Commentary: Growing Up at PonkyBy Guest
The following essay was written by Lindsey Nolte, a Canton High School senior and a goalie for the girls varsity ice hockey team.
My stomach was empty, my eyes were heavy, and I fret having to return to this place again. My family silently waited in our SUV packed full of equipment for the traffic light to change color and allow us to proceed. Once the light turns green, there is no turning around and going back to bed. Sitting there waiting, anxiously, I could almost distinguish the large cement building through the remains of the pitch-black sky that had sheltered the earth the night before. As we pulled into the parking lot of Canton’s hockey rink, known as Ponky to the townies, my heart began to race. I begged my father one last time not to force me into the rink that tortured me every Sunday morning at 6 a.m., but I only found myself lugging my bag through the door, the bitter cold stinging my face immediately upon entrance.
The locker room was frantic. It seemed everyone, all sixteen 12 and 13 year olds, were excited to play in this morning’s championship game against Duxbury, besides me. I despised being yanked out of bed so early; I despised being cold; and I despised that the snack bar was always out of blue raspberry slush. Not to mention, Duxbury was known to have the best girls youth hockey program in the state. But just like the rest of the team, I laced up my skates, pulled my white jersey over my head, and stepped onto the ice. Just an hour later, I stepped off — this time with a trophy in my hand. We had just beaten Duxbury. I can still hear the victorious screams in my head today.
Several years later, in high school, the same 16 girls with queasy stomachs walked into that same rink. Once again nervous but fairly excited to play Duxbury High School’s practically unbeatable girls hockey team. Just three short periods later, we again stepped off the ice as the winning team. The feeling was exhilarating. I guess history does have a way of repeating itself.
A tragedy occurred just weeks after our win. Ponky, the rink I had grown up in my entire life, had collapsed due to the severe weather conditions. The community lost an extraordinary landmark, but I lost a piece of my childhood that day. The rink will one day be rebuilt, but never again will I wait for the traffic light to change color, this time in my own car, to play another game at the rink I knew so well.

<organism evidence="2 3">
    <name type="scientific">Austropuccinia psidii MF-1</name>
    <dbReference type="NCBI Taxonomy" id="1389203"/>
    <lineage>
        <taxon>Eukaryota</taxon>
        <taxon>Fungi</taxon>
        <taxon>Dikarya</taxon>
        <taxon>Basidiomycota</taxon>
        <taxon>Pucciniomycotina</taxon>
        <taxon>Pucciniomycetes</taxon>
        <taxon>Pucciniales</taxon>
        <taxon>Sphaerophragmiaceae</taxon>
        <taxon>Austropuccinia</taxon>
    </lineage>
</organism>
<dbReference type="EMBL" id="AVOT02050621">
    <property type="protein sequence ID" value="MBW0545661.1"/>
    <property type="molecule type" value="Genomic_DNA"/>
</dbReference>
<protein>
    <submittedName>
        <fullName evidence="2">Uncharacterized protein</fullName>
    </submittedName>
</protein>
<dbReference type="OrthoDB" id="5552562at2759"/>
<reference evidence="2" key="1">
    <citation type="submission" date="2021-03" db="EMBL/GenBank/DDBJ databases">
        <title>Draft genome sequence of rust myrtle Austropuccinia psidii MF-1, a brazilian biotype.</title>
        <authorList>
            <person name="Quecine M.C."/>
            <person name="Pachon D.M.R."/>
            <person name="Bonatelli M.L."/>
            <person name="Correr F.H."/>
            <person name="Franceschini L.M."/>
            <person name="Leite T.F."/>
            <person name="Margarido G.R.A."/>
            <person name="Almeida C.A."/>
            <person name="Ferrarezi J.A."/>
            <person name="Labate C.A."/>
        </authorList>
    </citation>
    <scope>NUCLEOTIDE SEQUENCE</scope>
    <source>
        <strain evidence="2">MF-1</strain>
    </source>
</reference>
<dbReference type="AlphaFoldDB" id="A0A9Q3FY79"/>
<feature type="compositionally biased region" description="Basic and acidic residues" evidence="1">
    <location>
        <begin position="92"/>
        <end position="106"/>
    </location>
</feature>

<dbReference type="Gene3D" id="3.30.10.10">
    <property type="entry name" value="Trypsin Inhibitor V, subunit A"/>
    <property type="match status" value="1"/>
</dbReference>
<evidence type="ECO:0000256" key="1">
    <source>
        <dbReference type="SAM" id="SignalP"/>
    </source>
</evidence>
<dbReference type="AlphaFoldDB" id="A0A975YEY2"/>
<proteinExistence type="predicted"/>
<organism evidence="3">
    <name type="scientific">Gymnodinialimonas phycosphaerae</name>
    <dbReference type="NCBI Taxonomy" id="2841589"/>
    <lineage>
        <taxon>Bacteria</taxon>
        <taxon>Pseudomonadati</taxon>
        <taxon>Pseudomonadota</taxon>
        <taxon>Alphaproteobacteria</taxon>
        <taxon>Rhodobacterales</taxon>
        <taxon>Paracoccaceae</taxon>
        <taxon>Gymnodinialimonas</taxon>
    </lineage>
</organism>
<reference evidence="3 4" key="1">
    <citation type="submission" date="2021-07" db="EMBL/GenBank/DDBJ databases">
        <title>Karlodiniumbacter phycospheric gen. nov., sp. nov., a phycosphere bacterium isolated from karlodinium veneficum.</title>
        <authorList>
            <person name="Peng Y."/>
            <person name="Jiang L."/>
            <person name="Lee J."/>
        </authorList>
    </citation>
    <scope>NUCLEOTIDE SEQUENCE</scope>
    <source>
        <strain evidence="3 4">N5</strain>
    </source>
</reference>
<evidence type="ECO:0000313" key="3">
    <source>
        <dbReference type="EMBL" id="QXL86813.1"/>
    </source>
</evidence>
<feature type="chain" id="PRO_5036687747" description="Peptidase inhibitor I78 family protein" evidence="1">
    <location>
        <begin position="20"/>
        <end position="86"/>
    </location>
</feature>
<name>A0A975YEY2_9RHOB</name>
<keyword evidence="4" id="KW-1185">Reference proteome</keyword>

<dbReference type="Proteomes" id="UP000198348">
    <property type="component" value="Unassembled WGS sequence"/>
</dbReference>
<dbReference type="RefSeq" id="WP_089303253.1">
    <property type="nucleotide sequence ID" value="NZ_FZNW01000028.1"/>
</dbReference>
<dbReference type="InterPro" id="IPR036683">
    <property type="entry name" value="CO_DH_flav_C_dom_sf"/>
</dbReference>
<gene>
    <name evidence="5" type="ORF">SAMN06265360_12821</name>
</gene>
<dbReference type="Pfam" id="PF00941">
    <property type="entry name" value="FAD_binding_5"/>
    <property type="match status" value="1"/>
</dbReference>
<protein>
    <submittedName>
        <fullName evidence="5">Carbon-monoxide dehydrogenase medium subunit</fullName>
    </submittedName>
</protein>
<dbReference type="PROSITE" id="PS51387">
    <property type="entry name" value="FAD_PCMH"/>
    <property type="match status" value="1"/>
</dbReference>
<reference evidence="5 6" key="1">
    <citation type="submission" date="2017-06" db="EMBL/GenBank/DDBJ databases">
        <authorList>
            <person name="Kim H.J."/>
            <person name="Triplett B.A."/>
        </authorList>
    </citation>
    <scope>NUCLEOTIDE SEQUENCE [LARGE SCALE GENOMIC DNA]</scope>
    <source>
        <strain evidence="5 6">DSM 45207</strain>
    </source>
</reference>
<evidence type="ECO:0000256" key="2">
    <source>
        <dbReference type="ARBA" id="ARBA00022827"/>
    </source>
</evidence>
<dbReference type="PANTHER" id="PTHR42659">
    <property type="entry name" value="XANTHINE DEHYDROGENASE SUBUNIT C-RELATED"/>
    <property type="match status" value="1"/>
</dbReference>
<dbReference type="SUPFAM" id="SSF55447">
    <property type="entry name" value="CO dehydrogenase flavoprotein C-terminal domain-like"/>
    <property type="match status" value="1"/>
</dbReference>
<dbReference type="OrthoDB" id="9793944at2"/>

My vision of Ponky was altered as soon as I began playing for Canton’s varsity girls hockey team. I grew a deep appreciation for the place as I matured and reflected on all of the life experiences that had occurred in that old rink with the slightly disappointing snack bar. My experience within the hockey community developed into strong friendships, hard work, and life lessons. Ponky became an outlet for me. My problems, concerns, and stress transformed into long hours of skating and perfecting my skills. However, I only now realize how the rink has shaped my childhood, and thus shaped me as a person.
Of course the community as a whole adored the rink, if not for the love of the game, then for the strong relationships and hard work the rink inspired in all of us who grew up there Sunday mornings at 6 a.m. I grew out of clothes, schools, and friend groups, but I never grew out of that rink. In fact, I grew up in that rink. Unfortunately, it was not until the rink collapsed that I realized how much I had transitioned, how much I had grown, in that single cement building. I lost the rink, but I will never lose my memories and the lifelong effects of my time there. Spending countless hours at the rink exceeds simply going to beat the seemingly unbeatable teams like Duxbury. I spent so much time at Ponky because it slowly, but surely, became a huge part of my identity.
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